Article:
After the fisherwomen at the start, I saw one other canoe the first quarter of the trip, to Morris Bridge Park. I went past the Park, past the gator in front of the ibis and egret, and stopped 15 minutes upstream at the ruins of an old logging road bridge. The road is now a bike trail, and a deck with benches overlooks the River. I paused here, for a bite to eat and to let some folks get ahead of me. The stretch from Morris Bridge to John Sergeant Park is the most popular on the River. The majority of paddlers head downstream, opposite of what I was doing. I saw plenty of red canoes from Canoe Escape. I recommend this outfitter. Last February, I paddled the Hillsborough with my friends Mike and Phyllis, who rented from Canoe Escape. Here is their website.


Canoe Escape's, not Mike and Phyl. The outfitter did a booming business this Sunday. But, utilizing the upstream paddle philosophy, my encounters with other people was brief, leaving more time for wildlife observation.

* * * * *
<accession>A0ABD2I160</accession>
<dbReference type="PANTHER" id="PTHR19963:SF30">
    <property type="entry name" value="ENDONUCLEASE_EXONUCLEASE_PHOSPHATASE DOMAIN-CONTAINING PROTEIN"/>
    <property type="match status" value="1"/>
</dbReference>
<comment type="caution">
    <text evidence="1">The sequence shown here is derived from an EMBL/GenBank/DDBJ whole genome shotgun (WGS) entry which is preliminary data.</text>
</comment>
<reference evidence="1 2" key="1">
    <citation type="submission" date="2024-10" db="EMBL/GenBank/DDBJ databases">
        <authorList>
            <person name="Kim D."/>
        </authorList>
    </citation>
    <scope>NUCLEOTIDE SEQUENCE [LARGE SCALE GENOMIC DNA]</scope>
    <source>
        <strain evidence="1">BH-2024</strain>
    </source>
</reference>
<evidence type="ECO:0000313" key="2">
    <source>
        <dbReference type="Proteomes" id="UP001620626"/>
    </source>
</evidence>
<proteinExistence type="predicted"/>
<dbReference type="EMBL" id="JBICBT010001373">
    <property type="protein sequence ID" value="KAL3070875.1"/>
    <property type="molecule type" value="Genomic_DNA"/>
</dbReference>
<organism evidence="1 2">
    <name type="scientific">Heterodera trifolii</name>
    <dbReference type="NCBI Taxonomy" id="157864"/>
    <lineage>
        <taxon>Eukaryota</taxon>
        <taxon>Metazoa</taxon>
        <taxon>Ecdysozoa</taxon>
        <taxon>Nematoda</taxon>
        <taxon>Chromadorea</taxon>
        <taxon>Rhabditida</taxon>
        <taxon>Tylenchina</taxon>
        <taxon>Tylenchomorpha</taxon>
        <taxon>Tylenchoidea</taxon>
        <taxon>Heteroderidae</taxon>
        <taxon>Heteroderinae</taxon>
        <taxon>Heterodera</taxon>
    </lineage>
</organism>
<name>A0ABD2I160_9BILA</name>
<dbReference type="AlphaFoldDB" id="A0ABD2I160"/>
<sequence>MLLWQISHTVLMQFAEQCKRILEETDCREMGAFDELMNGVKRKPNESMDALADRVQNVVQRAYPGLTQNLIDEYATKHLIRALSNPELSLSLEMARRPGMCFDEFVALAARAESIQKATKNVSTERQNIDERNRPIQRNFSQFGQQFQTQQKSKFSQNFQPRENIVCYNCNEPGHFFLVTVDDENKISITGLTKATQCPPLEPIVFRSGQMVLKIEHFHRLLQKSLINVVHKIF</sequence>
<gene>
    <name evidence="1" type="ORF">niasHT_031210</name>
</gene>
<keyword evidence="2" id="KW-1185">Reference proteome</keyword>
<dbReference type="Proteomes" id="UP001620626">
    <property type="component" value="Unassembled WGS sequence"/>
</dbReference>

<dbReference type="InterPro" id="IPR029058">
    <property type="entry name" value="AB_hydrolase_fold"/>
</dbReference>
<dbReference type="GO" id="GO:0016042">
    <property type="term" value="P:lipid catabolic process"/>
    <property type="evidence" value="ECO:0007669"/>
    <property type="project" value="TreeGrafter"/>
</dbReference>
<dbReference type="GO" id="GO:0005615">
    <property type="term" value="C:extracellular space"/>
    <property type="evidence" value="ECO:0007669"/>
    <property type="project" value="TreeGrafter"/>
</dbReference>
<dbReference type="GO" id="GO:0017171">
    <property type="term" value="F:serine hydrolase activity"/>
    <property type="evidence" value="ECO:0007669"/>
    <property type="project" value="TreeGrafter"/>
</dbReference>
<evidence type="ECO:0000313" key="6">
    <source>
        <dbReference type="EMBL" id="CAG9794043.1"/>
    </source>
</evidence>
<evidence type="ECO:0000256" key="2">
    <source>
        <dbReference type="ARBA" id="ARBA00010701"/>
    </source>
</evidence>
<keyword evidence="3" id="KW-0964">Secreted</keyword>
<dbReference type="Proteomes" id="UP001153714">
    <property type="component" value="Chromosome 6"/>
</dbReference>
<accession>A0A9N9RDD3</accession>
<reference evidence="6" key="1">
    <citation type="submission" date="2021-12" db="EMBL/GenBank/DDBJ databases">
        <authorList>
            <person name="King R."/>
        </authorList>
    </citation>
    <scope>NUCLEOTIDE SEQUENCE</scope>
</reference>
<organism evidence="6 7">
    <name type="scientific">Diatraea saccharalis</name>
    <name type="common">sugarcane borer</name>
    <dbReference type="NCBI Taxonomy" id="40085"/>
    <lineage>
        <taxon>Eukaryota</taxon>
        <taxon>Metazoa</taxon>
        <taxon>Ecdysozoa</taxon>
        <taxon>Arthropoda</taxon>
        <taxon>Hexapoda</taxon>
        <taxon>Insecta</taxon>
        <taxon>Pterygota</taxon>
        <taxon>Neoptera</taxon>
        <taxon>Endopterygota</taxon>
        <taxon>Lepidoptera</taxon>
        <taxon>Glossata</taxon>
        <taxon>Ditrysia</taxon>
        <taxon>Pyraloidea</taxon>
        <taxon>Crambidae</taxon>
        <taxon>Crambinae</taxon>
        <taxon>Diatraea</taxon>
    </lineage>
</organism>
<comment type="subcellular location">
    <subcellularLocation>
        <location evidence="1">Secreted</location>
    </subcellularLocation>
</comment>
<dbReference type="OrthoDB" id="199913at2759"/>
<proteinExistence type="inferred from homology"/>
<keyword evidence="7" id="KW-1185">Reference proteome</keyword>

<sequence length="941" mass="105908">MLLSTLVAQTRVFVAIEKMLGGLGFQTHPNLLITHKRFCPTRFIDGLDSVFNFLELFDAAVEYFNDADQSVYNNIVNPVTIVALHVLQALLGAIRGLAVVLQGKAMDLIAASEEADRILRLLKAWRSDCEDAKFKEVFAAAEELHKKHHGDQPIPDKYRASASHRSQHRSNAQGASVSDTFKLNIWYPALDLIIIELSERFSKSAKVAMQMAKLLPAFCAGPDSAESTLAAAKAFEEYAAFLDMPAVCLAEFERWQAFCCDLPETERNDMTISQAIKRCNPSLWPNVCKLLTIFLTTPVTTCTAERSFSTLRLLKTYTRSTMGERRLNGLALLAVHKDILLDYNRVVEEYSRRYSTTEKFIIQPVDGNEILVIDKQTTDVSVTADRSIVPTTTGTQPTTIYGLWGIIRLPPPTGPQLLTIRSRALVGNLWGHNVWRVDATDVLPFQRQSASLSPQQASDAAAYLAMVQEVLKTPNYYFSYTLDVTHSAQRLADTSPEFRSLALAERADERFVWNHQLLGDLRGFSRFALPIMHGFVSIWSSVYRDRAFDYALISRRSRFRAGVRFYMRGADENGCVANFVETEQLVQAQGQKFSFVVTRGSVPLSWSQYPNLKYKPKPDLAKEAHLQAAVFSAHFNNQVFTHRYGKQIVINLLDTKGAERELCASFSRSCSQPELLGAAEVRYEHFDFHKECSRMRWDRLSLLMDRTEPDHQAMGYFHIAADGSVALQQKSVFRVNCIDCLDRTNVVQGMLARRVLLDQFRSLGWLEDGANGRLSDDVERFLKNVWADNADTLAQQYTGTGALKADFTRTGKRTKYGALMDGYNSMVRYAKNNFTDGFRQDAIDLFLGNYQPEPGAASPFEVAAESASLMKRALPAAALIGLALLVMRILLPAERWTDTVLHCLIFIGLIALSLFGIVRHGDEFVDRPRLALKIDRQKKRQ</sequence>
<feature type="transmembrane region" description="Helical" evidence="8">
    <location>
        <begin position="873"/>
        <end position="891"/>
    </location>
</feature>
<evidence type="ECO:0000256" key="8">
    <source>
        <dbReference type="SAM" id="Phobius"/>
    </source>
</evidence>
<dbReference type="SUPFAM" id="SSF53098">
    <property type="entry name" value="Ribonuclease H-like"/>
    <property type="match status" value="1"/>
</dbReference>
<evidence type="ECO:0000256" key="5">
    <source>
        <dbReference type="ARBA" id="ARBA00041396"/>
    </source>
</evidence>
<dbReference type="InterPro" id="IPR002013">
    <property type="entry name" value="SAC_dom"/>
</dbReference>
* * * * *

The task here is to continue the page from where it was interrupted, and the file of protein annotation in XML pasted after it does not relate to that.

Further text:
Another chance to note the difference between reddish egret and tri colored heron.

And still more wildlife.

I arrived at John Sergeant Park, 8 miles from the start, about 2 pm. Which was perfect as that is the time the last group from Canoe Escape goes out. The mini bus came in as I was walking around the park. 3 boats on the trailer.

I reentered the water, passing the 3 new arrivals in the canal that leads to the River and made my way downstream. I finished at 5:15. More alligators, birds, including this hawk.

On the way up, I had seen the one spoonbill pictured earlier in the story. One spoonbill won't keep the population going. Not to worry. Saw a pair on the way back.

Saturday, December 29, 2007

Caladesi Island